These findings highlight the significance of the dmPFC in rumination and depression, which is in line with previous research linking that region with high-level reflective processes in individuals.
Notably, the model was also successful in predicting depression scores in real patients with major depressive disorder (MDD). So the model shows promise as a valuable biomarker for depression, aiding in the identification of people at risk and monitoring treatment progress.
By shedding light on the neural basis of rumination and its relevance to depression, this study contributes to the advancement of mental health research and may lead to more effective interventions and better outcomes for people with depression.
Professor WOO Choong-Wan, the lead author, said: ‘Dynamic patterns of natural thought streams greatly influence our mood and emotional states.
“Rumination is one of the most important thought patterns and this study shows that the tendency to ruminate could be decoded by brain connectivity measured with fMRI.
“We hope that this research will continue to advance and that in the future neuroimaging can be used to monitor and manage mental health.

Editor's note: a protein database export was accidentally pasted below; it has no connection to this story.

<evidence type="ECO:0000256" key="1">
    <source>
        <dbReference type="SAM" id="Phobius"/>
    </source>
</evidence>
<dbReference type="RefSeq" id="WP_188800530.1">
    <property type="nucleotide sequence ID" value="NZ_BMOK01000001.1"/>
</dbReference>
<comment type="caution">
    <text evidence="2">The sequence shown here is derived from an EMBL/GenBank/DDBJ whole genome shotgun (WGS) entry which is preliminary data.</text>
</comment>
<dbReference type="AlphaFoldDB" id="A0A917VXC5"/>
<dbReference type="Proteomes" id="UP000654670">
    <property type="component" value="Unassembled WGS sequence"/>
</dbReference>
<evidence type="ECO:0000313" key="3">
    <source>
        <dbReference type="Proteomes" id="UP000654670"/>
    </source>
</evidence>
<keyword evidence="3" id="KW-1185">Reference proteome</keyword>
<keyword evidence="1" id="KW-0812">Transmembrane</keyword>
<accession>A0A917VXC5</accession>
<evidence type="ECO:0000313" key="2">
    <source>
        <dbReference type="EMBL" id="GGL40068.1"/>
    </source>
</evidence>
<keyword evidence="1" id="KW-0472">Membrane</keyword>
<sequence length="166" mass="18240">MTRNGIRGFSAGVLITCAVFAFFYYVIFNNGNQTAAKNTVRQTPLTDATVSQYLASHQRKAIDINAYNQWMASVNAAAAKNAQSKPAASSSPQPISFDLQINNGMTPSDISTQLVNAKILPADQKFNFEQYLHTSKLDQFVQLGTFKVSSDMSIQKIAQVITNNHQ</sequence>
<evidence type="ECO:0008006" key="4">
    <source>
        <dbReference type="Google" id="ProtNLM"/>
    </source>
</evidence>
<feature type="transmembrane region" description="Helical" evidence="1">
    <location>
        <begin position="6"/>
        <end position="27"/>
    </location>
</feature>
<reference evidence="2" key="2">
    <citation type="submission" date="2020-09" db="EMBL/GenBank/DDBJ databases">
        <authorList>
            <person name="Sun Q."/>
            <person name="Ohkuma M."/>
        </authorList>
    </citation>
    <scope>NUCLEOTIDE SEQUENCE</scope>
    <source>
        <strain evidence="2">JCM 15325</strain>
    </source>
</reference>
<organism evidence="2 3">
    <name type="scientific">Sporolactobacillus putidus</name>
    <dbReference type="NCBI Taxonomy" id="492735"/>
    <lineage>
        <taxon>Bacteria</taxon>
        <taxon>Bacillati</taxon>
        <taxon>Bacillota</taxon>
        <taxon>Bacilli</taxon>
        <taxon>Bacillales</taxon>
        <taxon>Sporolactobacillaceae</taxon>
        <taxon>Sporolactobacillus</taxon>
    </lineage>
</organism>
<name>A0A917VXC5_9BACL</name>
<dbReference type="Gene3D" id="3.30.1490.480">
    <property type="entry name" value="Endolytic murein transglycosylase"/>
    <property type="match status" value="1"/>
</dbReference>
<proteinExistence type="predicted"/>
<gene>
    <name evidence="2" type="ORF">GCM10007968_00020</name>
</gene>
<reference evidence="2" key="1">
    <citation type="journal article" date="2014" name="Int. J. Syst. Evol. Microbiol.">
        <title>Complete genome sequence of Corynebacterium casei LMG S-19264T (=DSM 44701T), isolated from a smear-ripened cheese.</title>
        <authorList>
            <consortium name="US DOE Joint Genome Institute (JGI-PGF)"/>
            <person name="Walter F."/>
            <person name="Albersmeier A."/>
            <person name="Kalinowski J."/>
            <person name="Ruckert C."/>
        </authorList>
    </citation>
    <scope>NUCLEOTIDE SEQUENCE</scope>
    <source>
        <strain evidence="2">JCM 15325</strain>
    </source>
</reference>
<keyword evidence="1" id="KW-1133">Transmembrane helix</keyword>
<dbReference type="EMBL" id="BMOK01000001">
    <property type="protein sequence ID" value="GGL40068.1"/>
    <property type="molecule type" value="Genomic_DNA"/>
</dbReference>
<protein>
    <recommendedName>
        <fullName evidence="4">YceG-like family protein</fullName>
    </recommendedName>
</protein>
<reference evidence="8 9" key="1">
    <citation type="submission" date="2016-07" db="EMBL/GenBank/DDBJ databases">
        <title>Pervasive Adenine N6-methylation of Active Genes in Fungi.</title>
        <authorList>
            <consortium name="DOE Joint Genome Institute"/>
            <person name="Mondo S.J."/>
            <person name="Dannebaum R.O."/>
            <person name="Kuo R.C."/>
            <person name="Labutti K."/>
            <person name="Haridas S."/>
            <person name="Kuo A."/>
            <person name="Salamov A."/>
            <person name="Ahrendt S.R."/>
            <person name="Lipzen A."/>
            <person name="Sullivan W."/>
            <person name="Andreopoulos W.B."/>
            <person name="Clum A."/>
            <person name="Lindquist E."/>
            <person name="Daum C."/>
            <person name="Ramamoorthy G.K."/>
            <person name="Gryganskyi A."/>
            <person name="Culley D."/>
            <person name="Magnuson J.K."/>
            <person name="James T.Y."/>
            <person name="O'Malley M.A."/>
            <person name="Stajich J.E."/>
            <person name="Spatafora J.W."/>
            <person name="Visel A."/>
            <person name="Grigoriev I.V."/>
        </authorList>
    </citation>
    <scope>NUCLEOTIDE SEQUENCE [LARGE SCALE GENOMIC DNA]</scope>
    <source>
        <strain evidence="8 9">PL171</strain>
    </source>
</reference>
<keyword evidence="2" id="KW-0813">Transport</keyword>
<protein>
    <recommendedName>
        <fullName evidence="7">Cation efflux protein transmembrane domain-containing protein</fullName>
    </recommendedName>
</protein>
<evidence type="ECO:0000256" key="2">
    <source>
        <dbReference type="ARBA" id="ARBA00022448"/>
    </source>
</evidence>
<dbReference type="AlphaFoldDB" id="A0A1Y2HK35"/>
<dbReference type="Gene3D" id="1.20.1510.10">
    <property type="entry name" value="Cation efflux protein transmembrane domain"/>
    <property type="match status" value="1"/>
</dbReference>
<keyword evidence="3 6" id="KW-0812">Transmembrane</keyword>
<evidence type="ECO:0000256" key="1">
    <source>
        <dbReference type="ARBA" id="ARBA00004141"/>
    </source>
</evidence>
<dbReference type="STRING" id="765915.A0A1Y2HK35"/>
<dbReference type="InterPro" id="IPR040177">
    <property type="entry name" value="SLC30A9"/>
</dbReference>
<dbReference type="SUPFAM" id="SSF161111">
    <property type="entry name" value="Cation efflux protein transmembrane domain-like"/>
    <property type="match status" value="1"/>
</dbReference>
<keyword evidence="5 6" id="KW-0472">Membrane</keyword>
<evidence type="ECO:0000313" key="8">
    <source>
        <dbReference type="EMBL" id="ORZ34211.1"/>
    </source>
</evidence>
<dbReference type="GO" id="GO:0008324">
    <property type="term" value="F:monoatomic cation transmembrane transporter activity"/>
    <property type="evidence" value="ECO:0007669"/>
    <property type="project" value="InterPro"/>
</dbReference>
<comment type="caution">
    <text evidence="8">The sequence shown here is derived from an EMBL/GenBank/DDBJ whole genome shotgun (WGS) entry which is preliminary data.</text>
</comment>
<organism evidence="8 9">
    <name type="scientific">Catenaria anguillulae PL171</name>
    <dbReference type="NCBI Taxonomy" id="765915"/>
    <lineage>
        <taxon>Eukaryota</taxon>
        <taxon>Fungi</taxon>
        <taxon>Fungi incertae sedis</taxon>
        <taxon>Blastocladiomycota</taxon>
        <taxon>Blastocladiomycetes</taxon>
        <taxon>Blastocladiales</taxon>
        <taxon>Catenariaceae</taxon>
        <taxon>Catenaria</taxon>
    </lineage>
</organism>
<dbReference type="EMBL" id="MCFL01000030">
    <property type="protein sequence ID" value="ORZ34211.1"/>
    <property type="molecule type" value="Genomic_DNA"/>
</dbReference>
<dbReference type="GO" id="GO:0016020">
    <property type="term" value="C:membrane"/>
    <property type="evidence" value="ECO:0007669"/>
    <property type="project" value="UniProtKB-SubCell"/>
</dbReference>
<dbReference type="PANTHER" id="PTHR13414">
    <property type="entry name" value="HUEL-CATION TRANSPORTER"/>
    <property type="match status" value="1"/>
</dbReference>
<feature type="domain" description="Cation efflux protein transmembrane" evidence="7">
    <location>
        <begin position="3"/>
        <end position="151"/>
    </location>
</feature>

Going forward, the researchers plan to validate and refine the predictive model using larger and more diverse populations. They also aim to explore the potential applications of this model in the clinical setting, integrating it with existing diagnostic and therapeutic approaches.
Continuing research in this area has the potential to lead to personalized interventions that target rumination and depression more effectively, ultimately improving the lives of those affected by these conditions.
About this news about machine learning research and rumination
Author: William Su
Source: Institute for Basic Science
Contact: William Suh – Institute for Basic Science
Image: The image is credited to Neuroscience News
Original research: Free access.
“A dynamic functional rumination model based on the dorsomedial prefrontal cortex” by KIM Jungwoo et al. Nature communications
A dynamic model of functional connectivity based on the dorsomedial prefrontal cortex of rumination
Rumination is a cognitive style characterized by repetitive thoughts about one’s negative internal states and is a common symptom of depression. Previous studies have linked trait rumination to alterations in the default mode network, but brain markers predictive of rumination are lacking.
Here, we adopt a predictive modeling approach to develop a neuroimaging rumination marker based on the variance of resting-state dynamic functional connectivity and test it on 5 different subclinical and clinical samples (totalNo=288).
A whole-brain marker based on dynamic connectivity with the dorsomedial prefrontal cortex (dmPFC) emerges as generalizable across subclinical datasets. A refined marker consisting of the most important features of a virtual lesion analysis further predicts the depression scores of adults with major depressive disorder (No=35).
This study highlights the role of dmPFC in tract rumination and provides a dynamic functional connectivity indicator for rumination.